P&ID

Essential Functions of Instruments in a P&ID

INDICATION OF INSTRUMENT

What are the primary functions of Instruments in P&ID?

The primary functions of Instruments in P&ID are to display, record, monitor, and control various process parameters such as flow, level, pressure, and temperature within the control loop.

What are instrument and control symbols?

An instrumentation symbol includes a variety of characters used to record and display measurements such as meters, transmitters, sensors, and indicators.

Instrument and control symbols consist of an instrument bubble called a circle with the instrument abbreviation lettered inside the bubble.

This abbreviation completely describes the type and function of the instrument and control component.

What is an instrument in P&ID?

Instruments in P&ID – Gauges, transmitters, local indicators, DCS indicators, interlocks, and other functions have to be shown in detail on the P&ID.

Interconnection between these instruments is indicated by different types of instrument signals such as hardwired signal, pneumatic signal, or hydraulic signal.

What are the differences between instrumentation and control engineering?

Instrumentation Engineering:

It is the science of the measurement and control of process parameters within a production or manufacturing area.

Control Engineering:

It is the engineering discipline that applies control theory to design systems with desired behaviors. It is also known as control systems engineering.

How do you classify instruments and control elements?

The instruments and control elements can be classified based on

  1. Process parameters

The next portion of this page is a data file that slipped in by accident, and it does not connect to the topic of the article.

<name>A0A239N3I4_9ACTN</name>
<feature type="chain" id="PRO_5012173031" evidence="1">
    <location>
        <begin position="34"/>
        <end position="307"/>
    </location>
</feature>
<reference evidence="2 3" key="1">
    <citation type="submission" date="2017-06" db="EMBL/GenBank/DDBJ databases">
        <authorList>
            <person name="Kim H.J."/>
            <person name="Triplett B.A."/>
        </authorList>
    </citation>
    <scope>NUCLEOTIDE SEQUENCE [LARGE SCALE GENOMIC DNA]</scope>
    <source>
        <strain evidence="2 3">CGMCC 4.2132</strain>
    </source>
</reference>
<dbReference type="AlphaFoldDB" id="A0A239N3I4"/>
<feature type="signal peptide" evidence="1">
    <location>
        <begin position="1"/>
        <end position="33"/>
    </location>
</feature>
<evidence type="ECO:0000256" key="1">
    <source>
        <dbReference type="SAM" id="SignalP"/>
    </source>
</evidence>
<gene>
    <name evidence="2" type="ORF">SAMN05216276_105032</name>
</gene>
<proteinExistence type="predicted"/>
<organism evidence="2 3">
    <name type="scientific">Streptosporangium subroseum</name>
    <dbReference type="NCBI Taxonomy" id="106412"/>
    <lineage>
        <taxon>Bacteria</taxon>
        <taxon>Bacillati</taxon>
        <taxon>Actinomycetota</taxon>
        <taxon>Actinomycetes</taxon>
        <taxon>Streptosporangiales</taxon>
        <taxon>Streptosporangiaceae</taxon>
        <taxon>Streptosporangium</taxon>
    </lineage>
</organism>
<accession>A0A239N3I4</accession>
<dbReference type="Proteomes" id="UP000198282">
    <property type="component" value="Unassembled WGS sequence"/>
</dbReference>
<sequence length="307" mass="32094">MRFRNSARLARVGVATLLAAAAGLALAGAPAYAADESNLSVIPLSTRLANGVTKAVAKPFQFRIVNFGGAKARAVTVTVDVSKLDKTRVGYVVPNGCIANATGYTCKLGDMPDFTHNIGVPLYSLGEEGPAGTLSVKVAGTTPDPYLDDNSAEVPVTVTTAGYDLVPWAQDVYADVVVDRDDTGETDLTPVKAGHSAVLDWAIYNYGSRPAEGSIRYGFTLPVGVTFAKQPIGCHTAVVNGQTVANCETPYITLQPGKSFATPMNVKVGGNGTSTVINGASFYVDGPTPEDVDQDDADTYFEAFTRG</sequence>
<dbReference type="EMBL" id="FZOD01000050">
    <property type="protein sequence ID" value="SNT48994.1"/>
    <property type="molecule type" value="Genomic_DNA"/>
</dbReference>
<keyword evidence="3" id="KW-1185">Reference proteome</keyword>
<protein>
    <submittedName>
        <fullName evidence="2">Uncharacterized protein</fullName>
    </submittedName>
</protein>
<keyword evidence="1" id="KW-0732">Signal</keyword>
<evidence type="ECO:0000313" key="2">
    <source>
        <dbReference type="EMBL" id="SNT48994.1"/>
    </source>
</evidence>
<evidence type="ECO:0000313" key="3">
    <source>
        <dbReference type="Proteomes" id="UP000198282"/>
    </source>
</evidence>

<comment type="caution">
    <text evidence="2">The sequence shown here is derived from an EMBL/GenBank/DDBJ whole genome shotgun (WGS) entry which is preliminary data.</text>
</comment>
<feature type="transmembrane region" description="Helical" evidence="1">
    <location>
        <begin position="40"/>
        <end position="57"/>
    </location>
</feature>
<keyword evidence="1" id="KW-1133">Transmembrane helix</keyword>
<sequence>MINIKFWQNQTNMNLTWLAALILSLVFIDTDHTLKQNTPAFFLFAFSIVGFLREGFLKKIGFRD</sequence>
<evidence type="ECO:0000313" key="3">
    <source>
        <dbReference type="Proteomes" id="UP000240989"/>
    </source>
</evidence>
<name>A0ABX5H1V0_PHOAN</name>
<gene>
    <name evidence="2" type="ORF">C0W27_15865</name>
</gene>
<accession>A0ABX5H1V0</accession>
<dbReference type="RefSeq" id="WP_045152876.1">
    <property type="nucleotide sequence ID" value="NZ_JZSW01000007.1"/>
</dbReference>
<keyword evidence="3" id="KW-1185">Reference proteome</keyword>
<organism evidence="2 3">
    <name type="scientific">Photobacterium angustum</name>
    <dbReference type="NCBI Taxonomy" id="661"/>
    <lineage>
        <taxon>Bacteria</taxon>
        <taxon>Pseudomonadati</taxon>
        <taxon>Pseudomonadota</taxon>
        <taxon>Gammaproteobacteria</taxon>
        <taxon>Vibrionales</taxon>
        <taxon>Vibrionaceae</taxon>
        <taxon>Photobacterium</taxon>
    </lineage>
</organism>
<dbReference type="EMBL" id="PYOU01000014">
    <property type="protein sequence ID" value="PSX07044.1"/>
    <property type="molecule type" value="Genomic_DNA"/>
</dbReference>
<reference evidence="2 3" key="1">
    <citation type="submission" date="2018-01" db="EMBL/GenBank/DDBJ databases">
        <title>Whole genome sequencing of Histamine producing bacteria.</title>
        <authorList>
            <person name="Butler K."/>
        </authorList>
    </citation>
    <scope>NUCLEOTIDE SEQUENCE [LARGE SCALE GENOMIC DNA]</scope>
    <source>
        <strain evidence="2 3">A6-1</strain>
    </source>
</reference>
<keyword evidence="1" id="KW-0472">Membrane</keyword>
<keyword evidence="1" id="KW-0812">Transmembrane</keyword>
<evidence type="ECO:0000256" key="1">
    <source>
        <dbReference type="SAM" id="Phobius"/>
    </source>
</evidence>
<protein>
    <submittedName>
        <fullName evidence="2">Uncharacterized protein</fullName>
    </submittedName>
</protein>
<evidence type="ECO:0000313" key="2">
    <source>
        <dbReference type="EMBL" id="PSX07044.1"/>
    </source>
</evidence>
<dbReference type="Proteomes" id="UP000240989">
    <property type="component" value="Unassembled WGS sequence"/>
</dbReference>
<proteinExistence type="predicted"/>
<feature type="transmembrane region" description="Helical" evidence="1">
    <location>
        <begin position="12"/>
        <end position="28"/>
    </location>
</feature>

2. Function they perform
  • Classification based on Process Parameters: The common process parameters are
  1. Flow (F).
  2. Level (G)
  3. Pressure (P)
  4. Temperature (T)
  • Classification of an instrument is based on the functions they perform:  The functions performed by instruments such as display, monitoring, recording, and control of process variables.

Indication of Instrument:

INDICATION OF INSTRUMENT

 An instrument can be indicated by a group of letters and numbers. Refer to the above diagram

  • The process variable represents the first letter F in the instrument abbreviation.
  • The second letter I and third letter C in the instrument abbreviation indicate the instrument function.
  • The numerical 301 in the instrument abbreviation indicates the specified instrument number.

What are the functions of instruments in P&ID?

The common functions performed by instruments and control components are:

Alarms (A):

  1. These are commonly known as alerting devices.
  2. These devices consist of sound or siren and light outputs.
  3. These alarm systems inform plant operators about the existing condition of the process variables to attract the attention of the plant.
  4. In P&ID the alarm function makes us adjust or change the process variables such as flow, level, pressure, and temperature.
  5. The alarm is denoted by the letter (A).

Controllers (C):

  1. Controllers are responsible for controlling the process variable.
  2.  A controller is a device that receives input data and information on the process variable from a sensor or measuring device such as RTD, T/C, Flow meters, and level indicators.
  3. The typical controller compares the received signal from sensors with a set point and takes corrective action by signaling to the control element. 
  4. The control actions are performed by actuators and control valves.